Gabriela Oliván is a tightrope walker who balances her way of understanding and representing the world with equal doses of corporate mentality and citizen awareness. On the other side of the screen, she always sounds judgmental; she can become reflective without lecturing, she can talk business without being fascinated by money.
“It may be that I always had a sensitivity to look not only at my professional career but also at what happened around me (…) I am from Monte Grande, and I come from a family in which there was no one who had a university degree before. And my strong Christian background always kept me grounded and trying to help others.” Well. So it becomes clear why now, without a corporation that shelters her, her ability to promote projects remains intact, to the point that she is leading a network of more than 3,500 women from all over the world, providing them with training, strategic alliances, and equipping them with of tools to face the era of algorithmic communication in the best way.
For six years Gabriela was Accenture’s Director of Communications for all of Latin America. When recounting it, she acknowledges that occupying positions of power cost her a lot, even more so in her first job, when they worked in the oil industry, masculine par excellence.
However, she defines herself as a “moderate feminist, because I believe in complementarity… and I thank many men who believe in me throughout my career. But also, when I was studying for an Eisenhower fellowship on the future of journalism, we had access to studies that indicated that women used to befriend us with technology. So I understood that this applied to the media, and I had a huge network of journalists, because of my role at Accenture. Well there I thought “girls, this applies to you; If I start a network, and I think of ways in which we can communicate the technological changes that we are experiencing, do they get hooked?” And there WINN was born.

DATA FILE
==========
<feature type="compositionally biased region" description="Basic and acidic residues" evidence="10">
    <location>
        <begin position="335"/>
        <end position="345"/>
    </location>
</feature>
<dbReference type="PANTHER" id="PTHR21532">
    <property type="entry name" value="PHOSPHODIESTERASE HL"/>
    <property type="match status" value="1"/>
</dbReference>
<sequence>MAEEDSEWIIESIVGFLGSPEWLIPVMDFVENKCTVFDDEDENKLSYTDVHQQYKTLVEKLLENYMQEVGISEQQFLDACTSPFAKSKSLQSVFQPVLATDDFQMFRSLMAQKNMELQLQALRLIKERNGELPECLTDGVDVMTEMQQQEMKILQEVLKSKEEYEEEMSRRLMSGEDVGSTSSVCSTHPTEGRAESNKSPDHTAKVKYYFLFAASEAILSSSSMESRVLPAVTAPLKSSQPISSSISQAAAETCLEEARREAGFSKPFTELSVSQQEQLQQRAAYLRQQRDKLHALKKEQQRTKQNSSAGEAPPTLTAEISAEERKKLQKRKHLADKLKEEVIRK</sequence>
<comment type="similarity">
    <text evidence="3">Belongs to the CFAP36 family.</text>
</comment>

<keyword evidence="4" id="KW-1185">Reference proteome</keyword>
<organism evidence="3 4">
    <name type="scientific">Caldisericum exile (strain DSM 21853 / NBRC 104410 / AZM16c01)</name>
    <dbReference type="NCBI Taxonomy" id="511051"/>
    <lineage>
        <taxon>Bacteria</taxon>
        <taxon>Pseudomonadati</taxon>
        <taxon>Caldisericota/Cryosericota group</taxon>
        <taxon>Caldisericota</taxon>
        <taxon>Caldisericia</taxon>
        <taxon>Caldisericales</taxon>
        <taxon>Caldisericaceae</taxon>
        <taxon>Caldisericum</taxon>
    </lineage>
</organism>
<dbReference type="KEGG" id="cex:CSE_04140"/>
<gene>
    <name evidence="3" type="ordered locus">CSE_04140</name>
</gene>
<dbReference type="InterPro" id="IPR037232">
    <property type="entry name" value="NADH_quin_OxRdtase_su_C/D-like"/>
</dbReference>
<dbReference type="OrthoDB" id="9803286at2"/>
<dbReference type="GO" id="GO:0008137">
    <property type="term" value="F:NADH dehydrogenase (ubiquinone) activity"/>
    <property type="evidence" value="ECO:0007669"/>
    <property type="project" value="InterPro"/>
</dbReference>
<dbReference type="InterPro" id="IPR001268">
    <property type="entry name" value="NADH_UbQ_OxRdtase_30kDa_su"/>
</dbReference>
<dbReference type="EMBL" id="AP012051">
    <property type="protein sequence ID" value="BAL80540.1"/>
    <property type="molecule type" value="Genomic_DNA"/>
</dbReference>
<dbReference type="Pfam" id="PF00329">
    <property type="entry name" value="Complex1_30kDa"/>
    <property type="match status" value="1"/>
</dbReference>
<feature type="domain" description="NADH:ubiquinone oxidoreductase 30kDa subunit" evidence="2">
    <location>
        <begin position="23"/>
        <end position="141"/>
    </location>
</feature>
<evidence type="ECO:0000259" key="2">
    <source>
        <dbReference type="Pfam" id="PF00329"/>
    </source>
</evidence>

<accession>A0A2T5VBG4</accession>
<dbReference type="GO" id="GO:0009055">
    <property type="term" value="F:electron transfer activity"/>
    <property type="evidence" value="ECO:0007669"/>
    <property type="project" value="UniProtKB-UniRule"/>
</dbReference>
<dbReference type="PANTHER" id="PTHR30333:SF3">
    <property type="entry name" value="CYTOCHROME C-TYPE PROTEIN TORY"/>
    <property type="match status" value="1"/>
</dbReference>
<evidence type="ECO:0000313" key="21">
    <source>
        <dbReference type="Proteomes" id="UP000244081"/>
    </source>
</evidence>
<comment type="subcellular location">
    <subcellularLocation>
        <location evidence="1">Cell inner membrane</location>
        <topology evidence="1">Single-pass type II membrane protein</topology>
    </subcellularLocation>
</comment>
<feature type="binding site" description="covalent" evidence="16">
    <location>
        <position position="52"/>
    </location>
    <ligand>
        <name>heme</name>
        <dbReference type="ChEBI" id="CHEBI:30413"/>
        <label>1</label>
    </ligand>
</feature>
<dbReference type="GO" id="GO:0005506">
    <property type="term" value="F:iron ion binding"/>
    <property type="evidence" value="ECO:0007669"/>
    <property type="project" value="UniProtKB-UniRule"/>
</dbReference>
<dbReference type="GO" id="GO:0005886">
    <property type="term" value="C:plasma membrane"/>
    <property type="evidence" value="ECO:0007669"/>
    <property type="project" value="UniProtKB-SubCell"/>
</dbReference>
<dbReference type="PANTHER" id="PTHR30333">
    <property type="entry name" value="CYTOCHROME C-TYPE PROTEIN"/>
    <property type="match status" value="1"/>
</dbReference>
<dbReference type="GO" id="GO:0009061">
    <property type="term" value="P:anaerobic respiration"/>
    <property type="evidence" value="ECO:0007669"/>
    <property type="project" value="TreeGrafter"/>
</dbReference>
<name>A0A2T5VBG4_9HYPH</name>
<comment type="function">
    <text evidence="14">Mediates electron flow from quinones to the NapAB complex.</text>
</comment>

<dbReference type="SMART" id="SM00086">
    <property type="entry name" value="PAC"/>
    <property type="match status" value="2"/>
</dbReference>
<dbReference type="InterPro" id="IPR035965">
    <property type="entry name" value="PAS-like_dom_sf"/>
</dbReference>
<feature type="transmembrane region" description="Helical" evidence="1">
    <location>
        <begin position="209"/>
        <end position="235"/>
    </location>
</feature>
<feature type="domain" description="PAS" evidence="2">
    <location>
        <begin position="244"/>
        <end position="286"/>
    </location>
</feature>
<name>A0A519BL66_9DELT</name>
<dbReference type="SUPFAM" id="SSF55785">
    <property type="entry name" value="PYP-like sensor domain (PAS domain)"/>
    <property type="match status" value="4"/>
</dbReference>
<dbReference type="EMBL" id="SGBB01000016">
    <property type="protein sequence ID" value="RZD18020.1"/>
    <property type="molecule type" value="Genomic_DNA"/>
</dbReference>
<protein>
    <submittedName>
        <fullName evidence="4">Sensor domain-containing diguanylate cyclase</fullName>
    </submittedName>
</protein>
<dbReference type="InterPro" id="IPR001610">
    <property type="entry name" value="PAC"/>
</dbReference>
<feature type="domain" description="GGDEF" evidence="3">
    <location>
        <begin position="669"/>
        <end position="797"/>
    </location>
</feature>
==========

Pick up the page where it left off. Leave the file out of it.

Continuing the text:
AHA. That is what Gabriela’s life is about today. Woman in the News Network is the foundation she chairs, because she created it while she was responsible for communication at one of the leading companies in the tech market, but she took it with her when “I understood that it was me to take a step in my career, and deepen this project that now has to be sustainable, but also will not disappoint so many people who expect all the support from us to be better in their professions”.
WINN has a luxury advisory council –Marna Rúa and Silvia Fesquets stand out there– in addition to female journalists from the country’s main media collaborating to offer mentoring, seminars, courses, and a network of contacts that links organizations such as the Association of Venezuelan Journalists Abroad (Apevex with academic institutions and countless etceteras.
It is interesting to understand that Oliván, in the years that he has been directing WINN, chose not to focus on what could have improved his profile as a performer. He did not bet on his growth as the person in charge of an area, he did not even invest me, effort or money in it.
Shortly before the health crisis broke out, he published a book in which he analyzes how artificial intelligence (platforms, algorithms, social networks, Big Tech) becomes decisive in the way we communicate. His debut feature is called Communication 5.0: From Technological Impact to Collaboration, and offers anthropological reflections around it.
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